The influence of chronic stress on the status of the hypothalamo- pituitary-adrenal (HPA) axis of sham-operated and adrenalectomised rats was assessed. Animals underwent bilateral adrenalectomy (ADX) and 3 days later they were either left undisturbed or subjected daily to immobilization for 2 h each morning for 14 days (chronic IMO). In situ hybridization histochemistry revealed that ADX increased corticotropin-releasing factor (CRF) mRNA levels in the paraventricular nucleus of the hypothalamus (PVN) and proopiomelanocortin (POMC) mRNA levels in the anterior pituitary, in both control and chronically stressed rats as measured on the day following the last exposure to stress. Chronic IMO increased CRF mRNA levels in the PVN and POMC mRNA levels in the anterior pituitary of sham-operated rats, as measured on the day following the last exposure to stress. Chronic IMO potentiated the increase in CRF mRNA in the PVN following ADX and resulted in further increases in CRF mRNA above levels seen in adrenal-intact animals. Finally, chronic stress, while not altering basal ACTH levels of ADX rats, reduced the ACTH response of these animals to a novel stressor (tail-shock for 30 min). These results suggest that chronic stress exerts a stimulatory influence at the hypothalamic level that is partially restrained by daily stress-induced glucocorticoid release. Despite the potentiation by chronic stress of CRF mRNA content in the PVN of ADX rats, a blunted circulating ACTH response to an acute short-term stressor was apparent in ADX-chronically stressed rats, suggesting that chronic stress might also alter POMC processing and/or ACTH secretory patterns in the anterior pituitary in ADX animals.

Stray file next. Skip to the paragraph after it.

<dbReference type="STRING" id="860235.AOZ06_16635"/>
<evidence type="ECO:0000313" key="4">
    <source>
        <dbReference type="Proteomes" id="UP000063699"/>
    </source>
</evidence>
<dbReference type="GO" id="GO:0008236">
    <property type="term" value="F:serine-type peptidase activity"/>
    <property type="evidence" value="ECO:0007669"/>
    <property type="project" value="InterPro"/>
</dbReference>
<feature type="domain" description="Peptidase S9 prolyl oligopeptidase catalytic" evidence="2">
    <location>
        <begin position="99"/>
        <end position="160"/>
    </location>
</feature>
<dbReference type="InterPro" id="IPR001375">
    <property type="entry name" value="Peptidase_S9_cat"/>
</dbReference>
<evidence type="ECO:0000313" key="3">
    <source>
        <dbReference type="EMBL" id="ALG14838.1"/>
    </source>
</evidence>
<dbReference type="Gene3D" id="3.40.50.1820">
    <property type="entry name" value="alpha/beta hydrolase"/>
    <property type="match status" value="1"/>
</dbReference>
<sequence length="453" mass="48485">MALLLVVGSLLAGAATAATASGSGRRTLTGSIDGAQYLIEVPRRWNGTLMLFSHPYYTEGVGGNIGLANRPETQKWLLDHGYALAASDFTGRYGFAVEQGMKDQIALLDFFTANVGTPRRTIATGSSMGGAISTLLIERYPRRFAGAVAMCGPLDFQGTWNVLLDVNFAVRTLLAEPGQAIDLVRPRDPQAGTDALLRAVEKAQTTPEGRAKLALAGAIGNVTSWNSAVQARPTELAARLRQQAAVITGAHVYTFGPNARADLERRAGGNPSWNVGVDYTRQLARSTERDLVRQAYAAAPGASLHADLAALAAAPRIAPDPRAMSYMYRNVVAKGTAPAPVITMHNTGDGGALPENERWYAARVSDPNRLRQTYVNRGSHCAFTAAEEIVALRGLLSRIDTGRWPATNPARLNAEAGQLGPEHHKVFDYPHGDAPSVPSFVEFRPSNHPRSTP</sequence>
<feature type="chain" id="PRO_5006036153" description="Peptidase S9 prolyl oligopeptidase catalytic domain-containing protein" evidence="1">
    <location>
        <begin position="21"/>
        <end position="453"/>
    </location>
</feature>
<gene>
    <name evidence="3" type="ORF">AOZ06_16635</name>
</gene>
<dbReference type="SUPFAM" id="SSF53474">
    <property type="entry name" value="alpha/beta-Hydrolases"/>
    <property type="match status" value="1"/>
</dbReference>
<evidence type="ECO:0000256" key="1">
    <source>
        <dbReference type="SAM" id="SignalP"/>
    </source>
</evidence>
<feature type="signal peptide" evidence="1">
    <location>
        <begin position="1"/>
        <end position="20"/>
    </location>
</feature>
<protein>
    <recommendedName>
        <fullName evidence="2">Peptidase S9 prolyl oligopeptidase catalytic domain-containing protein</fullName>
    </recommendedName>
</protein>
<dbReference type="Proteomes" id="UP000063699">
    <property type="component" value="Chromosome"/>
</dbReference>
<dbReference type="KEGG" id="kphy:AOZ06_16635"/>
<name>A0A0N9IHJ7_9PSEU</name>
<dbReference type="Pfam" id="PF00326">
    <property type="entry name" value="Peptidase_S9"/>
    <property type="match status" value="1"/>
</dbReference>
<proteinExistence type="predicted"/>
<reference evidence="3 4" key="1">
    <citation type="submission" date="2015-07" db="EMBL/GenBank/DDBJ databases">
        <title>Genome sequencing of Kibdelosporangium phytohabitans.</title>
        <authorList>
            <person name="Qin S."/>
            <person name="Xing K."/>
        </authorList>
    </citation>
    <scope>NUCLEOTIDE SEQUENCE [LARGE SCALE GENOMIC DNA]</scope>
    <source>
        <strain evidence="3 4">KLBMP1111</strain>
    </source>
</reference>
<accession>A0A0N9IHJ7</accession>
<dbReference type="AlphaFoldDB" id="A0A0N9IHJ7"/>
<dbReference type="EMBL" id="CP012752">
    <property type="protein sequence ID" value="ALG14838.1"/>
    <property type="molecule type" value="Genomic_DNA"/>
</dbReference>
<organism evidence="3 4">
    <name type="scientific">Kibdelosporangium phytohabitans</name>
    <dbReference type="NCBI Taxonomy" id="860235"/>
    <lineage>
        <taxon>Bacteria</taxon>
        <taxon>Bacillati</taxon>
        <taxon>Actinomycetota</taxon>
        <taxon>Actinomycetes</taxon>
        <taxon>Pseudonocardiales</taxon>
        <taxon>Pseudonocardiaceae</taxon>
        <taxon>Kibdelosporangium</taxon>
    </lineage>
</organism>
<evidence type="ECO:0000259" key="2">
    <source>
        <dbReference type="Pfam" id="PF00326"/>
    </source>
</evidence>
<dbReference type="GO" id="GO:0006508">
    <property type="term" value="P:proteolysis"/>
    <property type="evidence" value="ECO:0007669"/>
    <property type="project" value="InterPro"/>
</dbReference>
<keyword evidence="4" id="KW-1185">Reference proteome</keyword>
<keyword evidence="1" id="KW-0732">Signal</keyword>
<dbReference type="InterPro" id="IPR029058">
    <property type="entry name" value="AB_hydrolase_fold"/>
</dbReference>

|Publication status||Published - 6 Mar 1999|
- Chronic stress
- HPA axis